I couldn't help contrasting this libretto with Toni Morrison's for Margaret Garner. She took something that (I assume) is much more of a settled issue than the atom bomb and made us see slavery as people at the time would have seen it, with some of the ambiguities and contradictions and assumptions. She avoided the easy and melodramatic judgments. I think the stitched-together libretto might have worked if they had made the whole thing more of a meditation on the bomb and not attempted a recreation of the events as well -- which is something that a book can do better anyway. I figured the meteorologist scene was based to some extent in reality but I also assumed that even if the General did say all that he's shown saying he also possibly later realized in some way that he was being ridiculous or had just lost his temper. But again, there's no context. Looking at the program afterwards I could tell just from the brief description in there that Groves was a more interesting and complex man than the one on stage. I haven't seen any mention or criticism of casting a black singer in the role -- sort of funny, since it's very easy to say why it's wrong in this instance but it's not a problem to have (for example) Willard White as St. Francis [in Messiaen’s Saint Francois d’Assise, which the opera did a few years ago].I liked the staging and Sellars avoided his frequent over-reliance on placing video monitors all around, but I just didn't admire it enough to want to give up another evening and a lot of money, so I’m glad I didn’t rush out and get a second ticket. The work may actually benefit from being heard rather than seen since without surtitles inevitably some of the fairly dense libretto is going to get lost, which can only help.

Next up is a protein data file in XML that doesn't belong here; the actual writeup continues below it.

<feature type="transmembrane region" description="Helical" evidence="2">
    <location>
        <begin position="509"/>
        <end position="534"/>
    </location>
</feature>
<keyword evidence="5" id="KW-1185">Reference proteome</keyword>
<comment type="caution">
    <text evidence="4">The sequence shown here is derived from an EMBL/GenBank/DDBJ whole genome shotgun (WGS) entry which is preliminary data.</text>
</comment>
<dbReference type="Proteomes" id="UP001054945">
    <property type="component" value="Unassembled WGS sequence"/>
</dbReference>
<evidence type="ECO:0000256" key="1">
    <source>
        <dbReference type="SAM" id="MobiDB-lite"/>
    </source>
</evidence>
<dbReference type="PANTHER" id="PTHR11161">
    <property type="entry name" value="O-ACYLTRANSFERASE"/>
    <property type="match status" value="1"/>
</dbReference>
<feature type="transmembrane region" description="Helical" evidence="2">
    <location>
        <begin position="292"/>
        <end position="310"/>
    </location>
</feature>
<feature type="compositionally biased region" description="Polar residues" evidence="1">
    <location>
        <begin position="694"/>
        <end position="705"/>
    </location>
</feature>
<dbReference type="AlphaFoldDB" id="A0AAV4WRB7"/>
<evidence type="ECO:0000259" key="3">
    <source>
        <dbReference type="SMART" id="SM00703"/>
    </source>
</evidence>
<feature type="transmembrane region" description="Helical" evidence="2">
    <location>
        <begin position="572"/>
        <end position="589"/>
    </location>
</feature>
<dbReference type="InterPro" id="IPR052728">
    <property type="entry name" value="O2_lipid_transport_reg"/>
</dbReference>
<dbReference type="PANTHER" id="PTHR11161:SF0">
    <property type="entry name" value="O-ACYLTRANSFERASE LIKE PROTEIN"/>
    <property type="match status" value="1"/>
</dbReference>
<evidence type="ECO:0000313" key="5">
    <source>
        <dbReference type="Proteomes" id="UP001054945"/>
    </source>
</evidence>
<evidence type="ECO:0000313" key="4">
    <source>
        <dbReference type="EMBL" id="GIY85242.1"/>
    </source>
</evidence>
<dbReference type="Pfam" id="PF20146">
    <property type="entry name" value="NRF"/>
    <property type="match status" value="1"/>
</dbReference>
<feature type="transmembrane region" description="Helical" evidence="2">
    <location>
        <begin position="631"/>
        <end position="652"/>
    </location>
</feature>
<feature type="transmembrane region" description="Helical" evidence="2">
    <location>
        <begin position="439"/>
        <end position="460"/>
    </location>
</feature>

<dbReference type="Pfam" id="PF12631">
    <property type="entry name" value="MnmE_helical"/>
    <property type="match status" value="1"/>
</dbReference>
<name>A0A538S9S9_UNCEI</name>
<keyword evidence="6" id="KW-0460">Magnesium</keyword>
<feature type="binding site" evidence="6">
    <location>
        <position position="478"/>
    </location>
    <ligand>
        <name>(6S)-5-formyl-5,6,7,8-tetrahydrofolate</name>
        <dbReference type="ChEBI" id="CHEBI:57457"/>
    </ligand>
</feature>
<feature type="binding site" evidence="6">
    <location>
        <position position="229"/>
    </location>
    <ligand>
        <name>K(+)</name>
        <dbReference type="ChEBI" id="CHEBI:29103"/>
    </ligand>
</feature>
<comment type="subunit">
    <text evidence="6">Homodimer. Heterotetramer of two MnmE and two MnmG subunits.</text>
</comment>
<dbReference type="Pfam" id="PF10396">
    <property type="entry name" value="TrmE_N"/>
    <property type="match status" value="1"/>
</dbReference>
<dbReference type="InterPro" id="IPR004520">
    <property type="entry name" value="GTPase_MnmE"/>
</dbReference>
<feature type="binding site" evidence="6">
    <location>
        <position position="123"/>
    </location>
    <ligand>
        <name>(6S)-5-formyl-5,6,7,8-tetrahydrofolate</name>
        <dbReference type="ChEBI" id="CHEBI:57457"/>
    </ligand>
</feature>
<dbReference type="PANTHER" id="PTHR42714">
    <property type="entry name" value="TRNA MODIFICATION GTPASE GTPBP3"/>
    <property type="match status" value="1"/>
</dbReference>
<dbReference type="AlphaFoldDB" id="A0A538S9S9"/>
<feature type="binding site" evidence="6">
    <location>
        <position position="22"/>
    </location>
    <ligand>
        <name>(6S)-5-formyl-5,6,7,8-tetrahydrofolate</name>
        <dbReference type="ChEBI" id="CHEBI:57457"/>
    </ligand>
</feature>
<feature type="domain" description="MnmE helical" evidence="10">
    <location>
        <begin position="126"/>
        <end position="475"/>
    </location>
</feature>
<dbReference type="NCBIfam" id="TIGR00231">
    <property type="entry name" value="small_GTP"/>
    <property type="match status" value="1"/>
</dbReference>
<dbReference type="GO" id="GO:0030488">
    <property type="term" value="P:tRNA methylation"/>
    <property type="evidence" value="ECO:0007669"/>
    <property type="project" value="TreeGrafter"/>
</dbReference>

12 February 2006


I attend ungodly amounts of theater (including musical performances, mostly classical, and mostly in the San Francisco Bay area but also elsewhere) and spend the rest of my time with books, DVDs, and CDs, so this is for me to post my reviews. Let the blogging commence!